DOJ Prosecutes NextEra Energy Subsidiary For Eagle Kills & “Blatant Disregard of Wildlife Laws”
Robert Bryce 0:05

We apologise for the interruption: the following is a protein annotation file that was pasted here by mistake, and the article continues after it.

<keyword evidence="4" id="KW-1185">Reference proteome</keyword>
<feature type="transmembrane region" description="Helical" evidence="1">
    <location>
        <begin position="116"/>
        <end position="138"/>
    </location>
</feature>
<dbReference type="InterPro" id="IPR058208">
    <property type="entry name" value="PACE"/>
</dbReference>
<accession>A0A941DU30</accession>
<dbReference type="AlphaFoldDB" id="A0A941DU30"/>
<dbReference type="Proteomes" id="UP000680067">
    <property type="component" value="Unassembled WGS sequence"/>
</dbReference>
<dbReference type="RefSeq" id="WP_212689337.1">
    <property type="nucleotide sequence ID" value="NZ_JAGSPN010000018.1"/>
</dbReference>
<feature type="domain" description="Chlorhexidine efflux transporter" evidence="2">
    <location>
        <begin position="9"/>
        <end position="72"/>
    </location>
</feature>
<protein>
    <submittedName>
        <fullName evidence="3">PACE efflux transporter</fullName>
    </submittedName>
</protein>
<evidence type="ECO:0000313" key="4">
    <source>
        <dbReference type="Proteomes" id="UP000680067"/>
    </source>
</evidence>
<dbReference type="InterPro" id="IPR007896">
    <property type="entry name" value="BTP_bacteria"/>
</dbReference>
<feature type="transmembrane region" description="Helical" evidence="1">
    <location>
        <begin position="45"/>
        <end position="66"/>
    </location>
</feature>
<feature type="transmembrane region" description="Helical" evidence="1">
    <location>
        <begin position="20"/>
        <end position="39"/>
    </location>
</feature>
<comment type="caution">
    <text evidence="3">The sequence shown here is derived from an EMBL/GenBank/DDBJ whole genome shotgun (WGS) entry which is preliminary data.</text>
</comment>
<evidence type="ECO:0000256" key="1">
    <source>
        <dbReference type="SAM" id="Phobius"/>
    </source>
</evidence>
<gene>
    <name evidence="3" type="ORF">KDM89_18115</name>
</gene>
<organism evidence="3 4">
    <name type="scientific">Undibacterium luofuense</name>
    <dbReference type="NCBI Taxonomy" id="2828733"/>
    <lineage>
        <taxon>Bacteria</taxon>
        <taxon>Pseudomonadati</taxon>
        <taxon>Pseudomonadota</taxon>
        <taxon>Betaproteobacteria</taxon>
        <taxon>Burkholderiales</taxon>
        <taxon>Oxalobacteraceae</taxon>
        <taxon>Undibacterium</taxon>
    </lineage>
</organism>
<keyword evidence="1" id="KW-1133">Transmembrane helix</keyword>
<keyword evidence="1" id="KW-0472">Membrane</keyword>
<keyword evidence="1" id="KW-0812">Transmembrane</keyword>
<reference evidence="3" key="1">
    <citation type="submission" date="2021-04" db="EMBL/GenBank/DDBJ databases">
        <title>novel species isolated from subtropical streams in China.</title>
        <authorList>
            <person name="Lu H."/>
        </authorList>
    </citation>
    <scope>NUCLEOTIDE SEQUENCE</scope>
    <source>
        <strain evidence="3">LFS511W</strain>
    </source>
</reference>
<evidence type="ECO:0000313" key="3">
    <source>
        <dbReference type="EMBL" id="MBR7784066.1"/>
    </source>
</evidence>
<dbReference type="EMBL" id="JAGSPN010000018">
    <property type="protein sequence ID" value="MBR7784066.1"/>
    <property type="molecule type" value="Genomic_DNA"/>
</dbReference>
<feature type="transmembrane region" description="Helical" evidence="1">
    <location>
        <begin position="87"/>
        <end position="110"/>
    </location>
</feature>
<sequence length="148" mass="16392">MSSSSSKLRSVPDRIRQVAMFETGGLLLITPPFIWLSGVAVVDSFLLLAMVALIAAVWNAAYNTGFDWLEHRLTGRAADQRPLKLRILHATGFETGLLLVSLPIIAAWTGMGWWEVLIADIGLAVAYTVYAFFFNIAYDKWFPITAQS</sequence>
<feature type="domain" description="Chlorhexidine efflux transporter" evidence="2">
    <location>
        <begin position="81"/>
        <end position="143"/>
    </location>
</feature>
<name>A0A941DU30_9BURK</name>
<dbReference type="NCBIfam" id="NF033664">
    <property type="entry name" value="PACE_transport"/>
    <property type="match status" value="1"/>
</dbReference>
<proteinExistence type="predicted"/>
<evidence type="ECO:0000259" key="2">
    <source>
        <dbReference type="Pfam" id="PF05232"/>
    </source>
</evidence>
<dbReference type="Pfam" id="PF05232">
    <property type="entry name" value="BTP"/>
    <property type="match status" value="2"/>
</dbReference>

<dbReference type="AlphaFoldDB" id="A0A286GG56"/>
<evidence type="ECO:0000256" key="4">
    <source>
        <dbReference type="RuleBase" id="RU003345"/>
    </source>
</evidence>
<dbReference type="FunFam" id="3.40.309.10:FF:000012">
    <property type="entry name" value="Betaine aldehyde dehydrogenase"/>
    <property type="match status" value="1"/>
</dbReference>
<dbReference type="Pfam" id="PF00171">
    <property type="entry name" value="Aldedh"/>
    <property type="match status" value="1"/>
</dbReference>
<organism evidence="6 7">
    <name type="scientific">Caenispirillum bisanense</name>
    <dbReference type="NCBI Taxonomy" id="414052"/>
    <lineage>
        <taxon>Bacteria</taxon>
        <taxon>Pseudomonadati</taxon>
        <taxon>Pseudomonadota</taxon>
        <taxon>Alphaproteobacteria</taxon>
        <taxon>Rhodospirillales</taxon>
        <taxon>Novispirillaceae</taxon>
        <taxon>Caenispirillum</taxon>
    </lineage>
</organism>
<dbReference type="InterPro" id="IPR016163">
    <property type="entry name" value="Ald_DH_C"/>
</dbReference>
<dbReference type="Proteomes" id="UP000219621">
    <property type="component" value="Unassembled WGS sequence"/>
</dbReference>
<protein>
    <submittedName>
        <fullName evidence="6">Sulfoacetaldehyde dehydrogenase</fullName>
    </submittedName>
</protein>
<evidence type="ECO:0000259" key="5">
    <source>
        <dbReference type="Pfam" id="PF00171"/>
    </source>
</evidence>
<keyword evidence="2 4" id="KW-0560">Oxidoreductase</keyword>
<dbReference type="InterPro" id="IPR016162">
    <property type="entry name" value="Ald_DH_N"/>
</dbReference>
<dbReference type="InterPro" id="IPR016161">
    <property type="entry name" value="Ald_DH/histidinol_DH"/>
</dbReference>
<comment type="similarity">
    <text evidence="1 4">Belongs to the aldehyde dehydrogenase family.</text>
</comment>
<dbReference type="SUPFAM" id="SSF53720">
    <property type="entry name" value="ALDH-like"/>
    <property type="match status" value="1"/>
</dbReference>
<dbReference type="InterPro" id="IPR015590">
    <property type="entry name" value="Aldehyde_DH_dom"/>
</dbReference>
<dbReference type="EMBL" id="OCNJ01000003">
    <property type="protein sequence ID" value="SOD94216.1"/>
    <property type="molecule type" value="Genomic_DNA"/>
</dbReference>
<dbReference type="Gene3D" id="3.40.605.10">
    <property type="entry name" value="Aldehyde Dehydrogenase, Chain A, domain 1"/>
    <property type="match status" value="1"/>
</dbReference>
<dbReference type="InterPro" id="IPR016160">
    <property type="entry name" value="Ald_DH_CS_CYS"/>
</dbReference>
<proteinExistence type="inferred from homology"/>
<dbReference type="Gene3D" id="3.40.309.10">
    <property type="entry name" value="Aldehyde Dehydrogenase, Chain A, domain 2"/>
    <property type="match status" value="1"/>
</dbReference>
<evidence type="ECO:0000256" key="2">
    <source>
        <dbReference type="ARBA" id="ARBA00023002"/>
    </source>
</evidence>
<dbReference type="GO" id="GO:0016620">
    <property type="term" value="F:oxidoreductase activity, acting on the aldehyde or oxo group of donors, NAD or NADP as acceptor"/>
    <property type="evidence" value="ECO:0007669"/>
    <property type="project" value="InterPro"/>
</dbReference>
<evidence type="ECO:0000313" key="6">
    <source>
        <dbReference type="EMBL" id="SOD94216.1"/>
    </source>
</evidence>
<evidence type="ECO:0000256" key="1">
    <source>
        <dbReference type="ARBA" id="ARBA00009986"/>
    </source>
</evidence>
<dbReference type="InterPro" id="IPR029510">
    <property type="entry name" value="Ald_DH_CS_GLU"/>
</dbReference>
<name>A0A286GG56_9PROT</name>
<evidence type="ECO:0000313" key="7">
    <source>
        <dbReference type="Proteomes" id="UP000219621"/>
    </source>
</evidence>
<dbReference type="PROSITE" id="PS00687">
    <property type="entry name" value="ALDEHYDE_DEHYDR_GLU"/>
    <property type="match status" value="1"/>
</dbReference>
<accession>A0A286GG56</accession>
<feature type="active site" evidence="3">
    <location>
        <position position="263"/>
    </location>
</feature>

Hi, everyone, welcome to the power hungry Podcast. I’m Robert Bryce. This is a special podcast that I’m doing. I’m calling it a power brief to talk about the announcement that was made on Tuesday by the Department of Justice regarding its prosecution of NextEra Energy for the violations of the migratory Migratory Bird Treaty Act, in fact, multiple violations. You can see here the bald the bald eagle on the left and the and the golden eagle on the right. To me this, this is one of the most remarkable cases of enforcement of the Migratory Bird Treaty Act that I’ve ever seen. And I’ve been reporting on the Migratory Bird Treaty Act and bald and Golden Eagle Protection Act since 1990. I published my first article on this in the wall in Christian Science Monitor in 1990, about the oil and gas industry, which was being then being prosecuted for multiple violations of the Migratory Bird Treaty Act and the golden and bald and Golden Eagle Protection Act. But this this press release that was put out on April 5, Tuesday, today’s April 7, is truly remarkable. The headline is ESI energy, LLC wholly owned subsidiary of NextEra Energy Resources is sentenced after pleading guilty to killing and wounding eagles in its wind energy operations in violation of the Migratory Bird Treaty Act. What’s remarkable about this is that the wind industry now for years, in fact, for more than a decade has been saying, Oh, we’re really concerned about wildlife. Well, this press release decimates that claim it eviscerates that claim and it does so against NextEra Energy, a company that is the largest renewable energy producer in the world. And this this, this document the DOJ is press release is remarkable. It says EOS ESI, which is a subsidiary of NextEra acknowledges at least 150. Bald and Golden Eagles have died in total since 2012, across 50 of its 154 wind energy facilities. So that number has to be two is far too low. That represents only likely a fraction of the number of eagles that have actually been killed. Because of course, not all the eagles that are killed are found. And second, this is only a third of next eras facilities. It further says 136 of those deaths have been Affirmative, affirmative ly determined to be attributable to the eagle being struck by a wind turbine blade. But here are the other parts. It says in the fact that the DOJ and the Fish and Wildlife Service would prosecute NextEra Energy when when the wind energy business has been getting a free pass on these issues on these federal laws. Some of our oldest wildlife protection laws in America the wild, the Migratory Bird Treaty Act was passed in 1918. Their their conduct had to be particularly egregious for the DOJ to bring this case and in fact, it has been it their their their activity, their their conduct was particularly egregious. In fact, it was outrageous. Here’s what the DOJ says this agreement holds ESI and it affiliates accountable for years of unwillingness to work cooperatively with the service, and their blatant disregard of wildlife laws. blatant disregard, from one of the biggest utilities in America. How does this permissible, Howard, where’s the Sierra Club? Why are why are the so called environmental groups speaking up on this? Why because they’re fully in the pocket of this renewable energy craze. It says that, in fact that ESI is conduct violated both Eagle act the eagle, bald eagle and Golden Eagle Protection Act and the MBTA. But the government accepted the company’s guilty plea to only MBTA counts due in large part to ESI. ‘s agreement to apply for permits at 50 facilities. So what’s the bottom line here in terms of cost next era ESI has to pay about $8 million in fines and restitution. And it has to pay up to 27 million for an eagle program to